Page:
Chased away by a smaller bird
Oh, what may I know as I study the sky?
May I smile, take courage, and death do defy?
Why is the red-winged blackbird so brave?
Has the hawk been bewitched, has he lost his fight?
To whom is my worth, what makes me a slave?
My racing thoughts or chains in the night?
Now ends the day, here are my limbs
Again to be bound as the light dims
But new hope unfolds as I see with my eyes
The heart of the small bird rise
To do what it must in spite of the foe
It darts at the hawk, reclaiming it’s meadow
And so fear reigns no more, nor will I behave
As if I believe that I am a slave
Fear not the chains, nor my master’s stone cart
I’ll ponder the small bird, it’s fighting heart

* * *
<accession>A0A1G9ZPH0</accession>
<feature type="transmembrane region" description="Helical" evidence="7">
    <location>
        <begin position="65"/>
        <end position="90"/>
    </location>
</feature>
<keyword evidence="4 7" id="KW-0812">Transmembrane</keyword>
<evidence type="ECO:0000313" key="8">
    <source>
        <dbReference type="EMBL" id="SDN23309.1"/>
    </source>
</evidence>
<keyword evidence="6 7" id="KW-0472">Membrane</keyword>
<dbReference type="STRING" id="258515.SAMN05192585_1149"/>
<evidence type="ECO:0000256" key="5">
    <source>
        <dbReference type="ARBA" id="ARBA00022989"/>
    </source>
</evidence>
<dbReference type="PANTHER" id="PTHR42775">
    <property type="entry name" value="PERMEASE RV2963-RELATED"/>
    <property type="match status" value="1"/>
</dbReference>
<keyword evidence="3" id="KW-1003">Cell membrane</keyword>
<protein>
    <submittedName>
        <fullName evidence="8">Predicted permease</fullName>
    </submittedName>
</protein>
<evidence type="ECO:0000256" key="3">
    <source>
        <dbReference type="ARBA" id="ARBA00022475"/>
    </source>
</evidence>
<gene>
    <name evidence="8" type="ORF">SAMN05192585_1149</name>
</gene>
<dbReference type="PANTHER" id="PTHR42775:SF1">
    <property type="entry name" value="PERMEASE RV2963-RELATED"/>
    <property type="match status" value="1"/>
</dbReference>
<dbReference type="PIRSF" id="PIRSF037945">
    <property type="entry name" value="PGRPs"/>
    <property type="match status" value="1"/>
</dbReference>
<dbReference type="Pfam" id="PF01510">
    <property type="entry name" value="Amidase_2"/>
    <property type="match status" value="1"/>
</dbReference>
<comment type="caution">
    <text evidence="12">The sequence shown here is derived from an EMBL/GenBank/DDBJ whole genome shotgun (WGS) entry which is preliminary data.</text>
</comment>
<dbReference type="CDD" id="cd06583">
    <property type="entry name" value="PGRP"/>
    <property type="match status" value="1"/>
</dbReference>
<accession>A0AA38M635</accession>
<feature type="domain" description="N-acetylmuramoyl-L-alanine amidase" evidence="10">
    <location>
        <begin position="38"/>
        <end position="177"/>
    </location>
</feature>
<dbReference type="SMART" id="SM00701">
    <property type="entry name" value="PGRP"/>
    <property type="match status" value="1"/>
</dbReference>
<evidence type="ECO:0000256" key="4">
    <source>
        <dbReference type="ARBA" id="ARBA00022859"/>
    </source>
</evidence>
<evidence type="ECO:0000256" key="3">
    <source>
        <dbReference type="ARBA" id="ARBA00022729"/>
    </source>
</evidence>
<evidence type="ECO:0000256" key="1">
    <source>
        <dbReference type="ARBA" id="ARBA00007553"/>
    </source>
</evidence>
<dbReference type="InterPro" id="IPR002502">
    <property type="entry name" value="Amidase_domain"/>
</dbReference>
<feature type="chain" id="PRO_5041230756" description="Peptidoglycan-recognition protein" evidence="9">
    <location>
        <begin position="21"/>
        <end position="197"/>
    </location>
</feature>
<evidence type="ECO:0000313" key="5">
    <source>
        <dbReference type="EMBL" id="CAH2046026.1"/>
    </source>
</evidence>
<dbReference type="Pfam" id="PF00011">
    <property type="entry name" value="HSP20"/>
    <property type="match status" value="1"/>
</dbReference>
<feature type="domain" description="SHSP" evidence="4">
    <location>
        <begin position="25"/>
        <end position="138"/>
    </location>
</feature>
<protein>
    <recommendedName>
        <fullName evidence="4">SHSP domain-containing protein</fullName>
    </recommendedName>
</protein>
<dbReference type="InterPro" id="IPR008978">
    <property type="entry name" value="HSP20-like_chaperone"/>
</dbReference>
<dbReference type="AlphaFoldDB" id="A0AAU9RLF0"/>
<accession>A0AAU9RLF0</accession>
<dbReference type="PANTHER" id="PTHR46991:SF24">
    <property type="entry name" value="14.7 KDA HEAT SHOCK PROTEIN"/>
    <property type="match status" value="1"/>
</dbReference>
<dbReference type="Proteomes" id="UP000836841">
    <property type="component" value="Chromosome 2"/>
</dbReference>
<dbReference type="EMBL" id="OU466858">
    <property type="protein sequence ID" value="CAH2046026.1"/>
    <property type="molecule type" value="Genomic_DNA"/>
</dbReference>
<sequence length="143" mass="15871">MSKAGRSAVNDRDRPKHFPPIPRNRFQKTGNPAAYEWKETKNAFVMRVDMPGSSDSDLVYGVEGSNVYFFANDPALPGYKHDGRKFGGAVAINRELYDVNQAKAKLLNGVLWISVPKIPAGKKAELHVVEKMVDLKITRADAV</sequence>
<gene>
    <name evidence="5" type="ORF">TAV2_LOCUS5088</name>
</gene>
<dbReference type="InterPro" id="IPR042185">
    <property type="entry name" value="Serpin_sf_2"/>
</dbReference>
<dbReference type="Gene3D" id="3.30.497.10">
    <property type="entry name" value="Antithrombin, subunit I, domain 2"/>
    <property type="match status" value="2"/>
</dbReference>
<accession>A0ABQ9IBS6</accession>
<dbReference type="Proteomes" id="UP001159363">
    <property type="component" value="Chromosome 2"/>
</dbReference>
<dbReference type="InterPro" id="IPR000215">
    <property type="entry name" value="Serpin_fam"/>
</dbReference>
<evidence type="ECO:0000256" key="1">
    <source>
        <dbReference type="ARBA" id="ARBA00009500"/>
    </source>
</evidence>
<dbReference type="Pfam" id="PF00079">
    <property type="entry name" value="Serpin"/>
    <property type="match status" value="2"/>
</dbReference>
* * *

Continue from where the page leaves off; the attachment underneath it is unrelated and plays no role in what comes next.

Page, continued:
For he is no slave whose mind is his own
Though his body be bound, his work to be shown
The hawk’s courage rests only in the shadow cast
I was free and am free and freedom will last
Please feel free to comment and share. I always love to hear from you.
Take care and take heart! ~Susan
As I’ve mentioned your Emily Dickinson poster hangs on my living room wall–and red winged blackbirds are among my favorite fliers—I have Russian roots–I used to speak Russian–and I’m pulling for Ukraine
As I’ve mentioned your Emily Dickinson poster hangs on my living room wall and red winged blackbirds are among my favorite fliers–I have Russian roots–I used to speak Russian–and I’m hopeful for Ukraine
Such a poignant and timely article you posted, Susan. As my heart breaks for those in Ukraine, nature and kindred spirit has a way of calming the soul and planting the seeds of hope.
Thank you so much for the kind and thoughtful comment, Nancy. I really appreciate it and agree that nature and kindred spirits do instill hope!